xorl %eax, %eax

CVE-2009-0025/0265: BIND DNS SSL/TLS Validation Bypass

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This is almost exactly the same vulnerability as the one described previously for NTP. ISC BIND is the most popular DNS server on the internet. This vulnerability affects BIND prior to 9.6.0-P1 release and consequently 9.5.1-P1. The following code is taken from 9.6.0 release of the popular DNS server.
The bugs can be easily located. Here is the first one (lib/dns/opensslrsa_link.c):

288 static isc_result_t
289 opensslrsa_verify(dst_context_t *dctx, const isc_region_t *sig) {
290         dst_key_t *key = dctx->key;
291         int status = 0;
292 #if USE_EVP
293         EVP_MD_CTX *evp_md_ctx = dctx->ctxdata.evp_md_ctx;
294         EVP_PKEY *pkey = key->keydata.pkey;
307 #if USE_EVP
308         status = EVP_VerifyFinal(evp_md_ctx, sig->base, sig->length, pkey);
328         if (status == 0)
329                 return (dst__openssl_toresult(DST_R_VERIFYFAILURE));
331         return (ISC_R_SUCCESS);
332 }

Similarly to the NTP vulnerability, this is just an API routine call misuse. A quick look at EVP_VerifyFinal()‘s man page (which is called at line 308) reveals the following regarding its return value:

EVP_VerifyFinal() returns 1 for a correct signature, 0 for failure and -1 if some other error occurred.
The error codes can be obtained by ERR_get_error(3).

This means that it only checks for failures and not for invalid signatures. Using an invalid signature this function will still exit with SUCCESS status. This was simply patched like this:

                            RSA_size(rsa), rsa);
-       if (status == 0)
+       if (status != 1)
                return (dst__openssl_toresult(DST_R_VERIFYFAILURE));
        return (ISC_R_SUCCESS);

The second vulnerability of this nature can be found at the equivalent DSA implementation (the previously discussed was the RSA one) which is located at lib/dns/openssldsa_link.c. The bug is more or less the same:

213 static isc_result_t
214 openssldsa_verify(dst_context_t *dctx, const isc_region_t *sig) {
215         dst_key_t *key = dctx->key;
216         DSA *dsa = key->keydata.dsa;
217         int status = 0;
277         status = DSA_do_verify(digest, ISC_SHA1_DIGESTLENGTH, dsasig, dsa);
278 #endif
279         DSA_SIG_free(dsasig);
280         if (status == 0)
281                 return (dst__openssl_toresult(DST_R_VERIFYFAILURE));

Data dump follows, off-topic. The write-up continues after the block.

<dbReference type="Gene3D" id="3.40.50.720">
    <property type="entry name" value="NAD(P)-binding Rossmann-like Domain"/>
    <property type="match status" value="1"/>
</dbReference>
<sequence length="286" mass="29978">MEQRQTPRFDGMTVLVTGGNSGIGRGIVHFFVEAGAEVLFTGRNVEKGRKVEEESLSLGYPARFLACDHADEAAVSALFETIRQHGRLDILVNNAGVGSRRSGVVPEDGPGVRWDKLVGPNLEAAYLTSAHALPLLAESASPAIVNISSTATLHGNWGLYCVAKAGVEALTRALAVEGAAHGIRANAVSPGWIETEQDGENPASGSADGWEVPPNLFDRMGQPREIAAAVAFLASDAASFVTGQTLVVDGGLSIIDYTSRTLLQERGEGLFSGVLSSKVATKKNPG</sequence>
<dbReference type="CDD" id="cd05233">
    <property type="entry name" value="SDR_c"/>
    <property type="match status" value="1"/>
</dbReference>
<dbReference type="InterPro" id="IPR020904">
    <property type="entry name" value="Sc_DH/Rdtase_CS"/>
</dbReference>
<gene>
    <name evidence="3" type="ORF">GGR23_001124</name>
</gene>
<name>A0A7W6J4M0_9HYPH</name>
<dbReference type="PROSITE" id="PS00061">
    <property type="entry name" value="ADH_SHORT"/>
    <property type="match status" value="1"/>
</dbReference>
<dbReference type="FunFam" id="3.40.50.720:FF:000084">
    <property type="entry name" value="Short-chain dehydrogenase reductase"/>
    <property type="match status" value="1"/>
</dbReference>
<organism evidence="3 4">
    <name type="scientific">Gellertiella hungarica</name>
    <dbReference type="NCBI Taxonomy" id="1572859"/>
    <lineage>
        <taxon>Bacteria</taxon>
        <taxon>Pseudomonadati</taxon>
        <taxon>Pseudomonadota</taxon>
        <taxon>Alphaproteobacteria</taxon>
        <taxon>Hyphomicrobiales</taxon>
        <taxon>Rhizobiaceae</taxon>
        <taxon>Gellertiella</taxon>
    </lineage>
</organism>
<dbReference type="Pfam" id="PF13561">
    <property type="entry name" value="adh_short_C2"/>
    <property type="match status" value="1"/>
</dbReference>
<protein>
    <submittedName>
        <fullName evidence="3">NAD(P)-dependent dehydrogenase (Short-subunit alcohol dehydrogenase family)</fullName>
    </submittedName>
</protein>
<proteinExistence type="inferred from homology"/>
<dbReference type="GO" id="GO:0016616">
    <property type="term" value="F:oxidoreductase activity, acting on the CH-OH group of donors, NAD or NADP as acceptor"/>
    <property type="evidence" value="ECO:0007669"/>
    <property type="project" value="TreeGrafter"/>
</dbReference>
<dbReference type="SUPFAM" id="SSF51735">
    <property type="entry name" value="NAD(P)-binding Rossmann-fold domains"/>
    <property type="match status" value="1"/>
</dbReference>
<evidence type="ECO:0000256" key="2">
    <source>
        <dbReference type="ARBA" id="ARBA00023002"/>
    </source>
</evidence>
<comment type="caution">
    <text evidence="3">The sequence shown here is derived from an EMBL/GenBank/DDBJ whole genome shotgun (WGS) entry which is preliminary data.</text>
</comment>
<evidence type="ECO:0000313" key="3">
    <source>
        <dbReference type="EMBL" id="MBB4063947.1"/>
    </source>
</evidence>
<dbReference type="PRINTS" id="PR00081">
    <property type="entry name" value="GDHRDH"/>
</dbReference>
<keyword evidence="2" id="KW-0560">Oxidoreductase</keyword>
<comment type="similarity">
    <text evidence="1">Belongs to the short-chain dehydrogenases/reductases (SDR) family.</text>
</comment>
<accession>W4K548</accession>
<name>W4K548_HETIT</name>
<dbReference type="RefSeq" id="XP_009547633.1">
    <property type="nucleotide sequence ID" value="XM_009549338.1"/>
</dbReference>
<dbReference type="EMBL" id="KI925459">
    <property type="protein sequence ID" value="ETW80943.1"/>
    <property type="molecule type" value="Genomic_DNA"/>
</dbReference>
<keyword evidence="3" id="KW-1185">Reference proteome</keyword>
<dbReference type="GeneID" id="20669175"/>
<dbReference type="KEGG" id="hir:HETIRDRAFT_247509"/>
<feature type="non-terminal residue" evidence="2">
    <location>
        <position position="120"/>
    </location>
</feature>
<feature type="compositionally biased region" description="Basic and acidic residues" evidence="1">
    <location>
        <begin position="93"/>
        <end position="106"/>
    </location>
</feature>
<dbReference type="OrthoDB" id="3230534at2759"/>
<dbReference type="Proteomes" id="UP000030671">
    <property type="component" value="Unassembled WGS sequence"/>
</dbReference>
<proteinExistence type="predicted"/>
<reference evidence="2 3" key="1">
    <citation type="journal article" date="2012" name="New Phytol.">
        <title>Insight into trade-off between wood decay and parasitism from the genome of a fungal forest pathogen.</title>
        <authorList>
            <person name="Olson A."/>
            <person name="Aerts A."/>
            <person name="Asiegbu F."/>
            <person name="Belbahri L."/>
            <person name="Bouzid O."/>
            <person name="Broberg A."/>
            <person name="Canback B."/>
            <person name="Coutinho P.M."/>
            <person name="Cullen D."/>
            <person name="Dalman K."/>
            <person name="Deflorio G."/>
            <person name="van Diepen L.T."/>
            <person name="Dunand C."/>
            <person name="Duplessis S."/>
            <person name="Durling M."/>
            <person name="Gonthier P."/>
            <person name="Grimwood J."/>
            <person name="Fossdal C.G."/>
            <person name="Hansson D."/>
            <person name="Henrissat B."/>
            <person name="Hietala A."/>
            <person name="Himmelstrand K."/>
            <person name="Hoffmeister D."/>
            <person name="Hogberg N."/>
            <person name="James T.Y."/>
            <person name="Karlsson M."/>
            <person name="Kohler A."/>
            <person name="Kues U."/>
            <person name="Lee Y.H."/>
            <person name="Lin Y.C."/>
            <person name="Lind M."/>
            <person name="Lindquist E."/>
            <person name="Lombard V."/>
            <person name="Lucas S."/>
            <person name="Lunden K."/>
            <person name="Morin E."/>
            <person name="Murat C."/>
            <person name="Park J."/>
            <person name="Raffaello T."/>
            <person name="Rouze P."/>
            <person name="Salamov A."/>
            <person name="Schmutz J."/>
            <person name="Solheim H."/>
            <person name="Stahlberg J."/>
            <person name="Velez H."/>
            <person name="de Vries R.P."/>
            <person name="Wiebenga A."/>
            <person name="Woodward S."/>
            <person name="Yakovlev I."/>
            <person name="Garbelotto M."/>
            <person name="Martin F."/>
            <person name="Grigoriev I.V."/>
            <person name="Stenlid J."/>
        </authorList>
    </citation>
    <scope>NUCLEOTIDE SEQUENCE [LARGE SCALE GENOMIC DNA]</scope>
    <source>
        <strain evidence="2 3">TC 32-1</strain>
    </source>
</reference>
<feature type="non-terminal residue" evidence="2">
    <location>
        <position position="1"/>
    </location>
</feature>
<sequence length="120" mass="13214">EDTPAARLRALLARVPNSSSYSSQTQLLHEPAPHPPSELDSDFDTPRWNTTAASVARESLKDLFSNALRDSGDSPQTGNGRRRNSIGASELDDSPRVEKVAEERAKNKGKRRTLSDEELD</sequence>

283         return (ISC_R_SUCCESS);
284 }

Once again the API call at line 277 (DSA_do_verify()) which is responsible for verifying the given signature is incorrectly handled when it is checked only against 0 at line 280. From its man page we can read the following:

Return Values
DSA_do_verify() returns 1 for a valid signature, 0 for an incorrect signature 
and -1 on error. The error codes can be obtained by err_get_error(3).

The patch was of course…:

        status = DSA_do_verify(digest, ISC_SHA1_DIGESTLENGTH, dsasig, dsa);
-       if (status == 0)
+       if (status != 1)
                return (dst__openssl_toresult(DST_R_VERIFYFAILURE));
        return (ISC_R_SUCCESS);

Obviously, this affects only the BIND setups that utilize the DNSSEC protocol which uses encryption during the transactions. However, it is still an important vulnerability since it is on the most widely deployed DNS server. You can easily check wether you have DNSSEC enabled like this:

1. Determine if Sun's BIND server is installed and if the version is affected:
Solaris 9 Systems:
# pkginfo SUNWinamd || echo "BIND server not installed"
# /usr/lib/dns/named -v
Solaris 10 Systems and OpenSolaris:
# pkginfo SUNWbind || echo "BIND server not installed"
# /usr/sbin/named -v2.
2. Determine if BIND is configured and enabled by checking for the following process:
# ps -e | grep named && echo "BIND is running"
3. Determine if BIND is configured to use DNSSEC:
# grep -i "dnssec-enable.*yes" /etc/named.conf
4. Determine that BIND is accepting DSA-only signed responses:
# grep -i "disable-algorithms.*dsa" /etc/named.conf

Written by xorl

March 13, 2009 at 17:09

Posted in vulnerabilities

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